2-3 garlic cloves, thinly sliced

1 tablespoons (packed) golden brown sugar – I left this out
2 tablespoons black or white sesame seeds, toasted

Optional: red chili flakes or chili paste


Start by blanching your beans: Bring a pot of water to boil and cook green beans briefly until crisp-tender, about 2-3 minutes. Drain. Transfer green beans to large bowl of ice water to cool. Drain again. Pat green beans dry. (Can be prepared 1 day ahead. Wrap green beans in paper towels and enclose in resealable plastic bag. Refrigerate.)  

Heat oil in heavy large wok or nonstick skillet over high heat. Add garlic and green beans and stir-fry until heated through, about 2 minutes. Add soy sauce, vinegar, sugar, and chili pepper if using. Stir-fry until sauce reduces slightly and loosely coats green beans, about 2 minutes longer. Add sesame seeds and toss to coat. Transfer green bean mixture to bowl and serve. Enjoy!

Jan 122013

I was trying to get a healthy start this week (along with the rest of the world) so I wanted to have plenty of healthy food in my fridge.  Roasted vegetables are one of my favorite things to have around because they are soooo easy to make, and so versatile–you can eat them as a side, or throw them in a salad or sandwich. I usually stick with the the standard veggies like peppers, mushrooms, zucchini, but when I was walking through the produce isle I decided that I might as well use the beautiful root vegetables that are in season.  I used parsnips, carrots, acorn squash, beets, and onions, but you can use any combo you like.  

An in case you didn’t know what some of those vegggie look like, here they are below (I gave my boyfriend a quiz and he got 2 of the 4 correct).  Then you just cut them up into bite size chunks, toss with oil, salt, pepper, herbs (I used thyme and rosemary), and whole peeled garlic cloves.  Then you just throw it in the oven until they are soft, brown, and delicious.  Can’t think of anything much easier than that! 

Nutritional highlights:  Root vegetables are some of the healthiest out there.  The common theme among these vegetables are the high levels of antioxidants (flavonoids in onions, beta carotene in carrots, betalains in beets) which help lower inflammation and thus protect against various ailments.  Aside from all that, I love root vegetables because they have a slightly sweet flavor when cooked and they are slightly starchy so they keep me full longer than other veggies.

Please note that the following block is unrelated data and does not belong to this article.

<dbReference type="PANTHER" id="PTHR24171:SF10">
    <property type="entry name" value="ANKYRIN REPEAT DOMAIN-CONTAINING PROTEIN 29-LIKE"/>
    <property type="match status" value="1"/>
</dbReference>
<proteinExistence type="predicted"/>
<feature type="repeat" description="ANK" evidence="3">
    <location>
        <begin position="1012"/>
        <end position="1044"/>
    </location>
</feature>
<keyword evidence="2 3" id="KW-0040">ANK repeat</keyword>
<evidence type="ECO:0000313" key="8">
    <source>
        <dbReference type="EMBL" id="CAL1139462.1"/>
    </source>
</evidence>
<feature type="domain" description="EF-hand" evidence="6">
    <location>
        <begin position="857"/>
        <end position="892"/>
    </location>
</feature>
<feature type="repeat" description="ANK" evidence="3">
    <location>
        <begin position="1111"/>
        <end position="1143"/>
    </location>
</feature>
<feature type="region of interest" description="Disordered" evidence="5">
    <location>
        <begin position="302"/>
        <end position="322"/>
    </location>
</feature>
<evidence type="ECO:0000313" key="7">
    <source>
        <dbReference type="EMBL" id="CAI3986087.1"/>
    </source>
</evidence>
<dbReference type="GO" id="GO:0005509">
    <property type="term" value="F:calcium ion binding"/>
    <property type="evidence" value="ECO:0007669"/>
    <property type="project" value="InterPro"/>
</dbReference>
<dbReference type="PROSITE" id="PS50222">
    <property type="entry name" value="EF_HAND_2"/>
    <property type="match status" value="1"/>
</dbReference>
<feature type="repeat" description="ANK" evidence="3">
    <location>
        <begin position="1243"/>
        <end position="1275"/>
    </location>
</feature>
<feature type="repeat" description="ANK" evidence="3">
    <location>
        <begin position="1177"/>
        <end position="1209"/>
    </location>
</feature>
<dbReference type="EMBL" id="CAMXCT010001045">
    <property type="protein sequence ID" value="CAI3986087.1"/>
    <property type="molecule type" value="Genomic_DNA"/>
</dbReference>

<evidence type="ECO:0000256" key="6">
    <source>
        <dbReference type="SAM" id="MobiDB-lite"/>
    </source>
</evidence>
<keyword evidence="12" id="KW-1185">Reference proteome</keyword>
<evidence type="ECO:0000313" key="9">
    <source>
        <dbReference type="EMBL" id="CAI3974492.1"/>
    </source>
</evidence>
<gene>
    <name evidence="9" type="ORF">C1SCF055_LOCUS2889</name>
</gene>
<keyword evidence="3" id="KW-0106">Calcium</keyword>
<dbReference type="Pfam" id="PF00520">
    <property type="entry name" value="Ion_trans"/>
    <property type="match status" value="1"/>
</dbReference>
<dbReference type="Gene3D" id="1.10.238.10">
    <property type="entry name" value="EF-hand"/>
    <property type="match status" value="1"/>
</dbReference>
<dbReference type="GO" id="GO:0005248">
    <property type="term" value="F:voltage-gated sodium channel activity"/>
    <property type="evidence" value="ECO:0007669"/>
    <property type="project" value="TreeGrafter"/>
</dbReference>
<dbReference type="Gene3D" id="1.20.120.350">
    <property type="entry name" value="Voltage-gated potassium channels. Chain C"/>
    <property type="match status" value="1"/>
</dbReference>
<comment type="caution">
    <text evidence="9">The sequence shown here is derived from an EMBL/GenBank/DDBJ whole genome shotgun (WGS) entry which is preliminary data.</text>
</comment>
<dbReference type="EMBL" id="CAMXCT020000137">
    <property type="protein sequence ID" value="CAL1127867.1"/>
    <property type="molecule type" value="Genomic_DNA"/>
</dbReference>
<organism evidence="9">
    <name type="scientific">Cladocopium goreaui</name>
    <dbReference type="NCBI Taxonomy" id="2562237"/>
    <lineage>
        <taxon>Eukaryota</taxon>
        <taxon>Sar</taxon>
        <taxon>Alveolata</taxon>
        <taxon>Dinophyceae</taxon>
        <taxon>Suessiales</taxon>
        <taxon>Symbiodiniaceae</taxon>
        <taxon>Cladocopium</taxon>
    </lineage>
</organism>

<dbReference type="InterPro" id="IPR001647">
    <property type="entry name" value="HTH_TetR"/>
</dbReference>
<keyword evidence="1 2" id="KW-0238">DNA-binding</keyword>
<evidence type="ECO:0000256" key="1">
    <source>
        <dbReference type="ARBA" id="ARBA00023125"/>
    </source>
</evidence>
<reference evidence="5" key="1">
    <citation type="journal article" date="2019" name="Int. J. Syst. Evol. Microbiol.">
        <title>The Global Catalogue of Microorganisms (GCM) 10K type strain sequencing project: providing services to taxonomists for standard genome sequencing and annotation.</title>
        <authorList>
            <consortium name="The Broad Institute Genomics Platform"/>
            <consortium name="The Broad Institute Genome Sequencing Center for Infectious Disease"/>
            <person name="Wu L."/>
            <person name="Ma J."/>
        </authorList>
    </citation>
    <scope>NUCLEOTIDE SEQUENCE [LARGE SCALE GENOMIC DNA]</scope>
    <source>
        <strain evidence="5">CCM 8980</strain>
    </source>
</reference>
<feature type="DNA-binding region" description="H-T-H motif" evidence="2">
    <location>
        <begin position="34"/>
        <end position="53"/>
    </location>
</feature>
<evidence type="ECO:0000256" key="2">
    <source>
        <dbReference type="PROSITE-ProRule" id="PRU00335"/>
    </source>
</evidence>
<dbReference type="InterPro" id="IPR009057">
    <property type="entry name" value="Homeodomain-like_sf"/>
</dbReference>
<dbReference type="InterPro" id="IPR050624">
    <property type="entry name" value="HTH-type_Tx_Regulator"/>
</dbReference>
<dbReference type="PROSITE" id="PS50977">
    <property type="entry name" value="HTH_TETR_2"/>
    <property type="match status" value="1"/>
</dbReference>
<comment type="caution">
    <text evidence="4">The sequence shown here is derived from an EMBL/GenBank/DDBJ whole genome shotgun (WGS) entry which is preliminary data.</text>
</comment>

Roasted Root Vegetables


  • olive oil spray
  • 1 acorn squash, halved, seeded, and sliced (any type of squash works)
  • 6 carrots, peeled, cut into 1 to 2-inch pieces
  • 3 parsnips, peeled, cut into 1 to 2-inch  pieces
  • 4-5 beets, washed and cut into wedges (no need to peel)
  • 1 onion, cut into 1-inch pieces
  • Other options: celery root, any type of potato, rutabaga, leeks
  • 1 tablespoon fresh chopped herbs (I used half rosemary and half thyme)
  • 1/4 cup olive oil
  • 6 garlic cloves, peeled

  • Directions: Preheat to 400°F and spray 2 baking sheets with olive oil spray. Combine all remaining ingredients except garlic in large bowl; toss to coat. Season generously with salt and pepper. Divide vegetable mixture between prepared sheets. Place 1 sheet on each oven rack. Roast 30 minutes. Stir vegetables and add 3 garlic cloves to each sheet. Continue to roast until all vegetables are tender and brown in spots, stirring and turning vegetables occasionally, about 30 minutes longer. Transfer roasted vegetables to serving platter and then serve.


    Jan 052012

    If you told my 9 year-old self that in 15 years she would like, dare I say LOVE, broccoli, she would probably say you were crazy.  I always hated broccoli.  So much so that my sister Jenna and I had an unspoken deal–any night we were served green beans (her least favorite) she would stealthily pass them to me under the table, and any night there was broccoli, she would sneakily eat mine.  But with this roasted broccoli there would be no deal, because it’s that good…for broccoli lovers and loathers alike.  So if your new years resolution is to eat your veggies, this would be a great place to start.

    I can honestly say this is the best broccoli preparation I’ve tried yet.  So good that I made it for Christmas dinner at my house and it was a big hit.  By roasting the broccoli, you get some nice charred edges while maintaining the color and texture of the veggie.  The combination of garlic, olive oil, lemon zest and juice just can’t be beat.  Add the warm nutty flavor of toasted pine nuts and the salty melty goodness of the parmesan and there you have it.  Also, check out my awesome new mini collander below.  Thanks Santa!!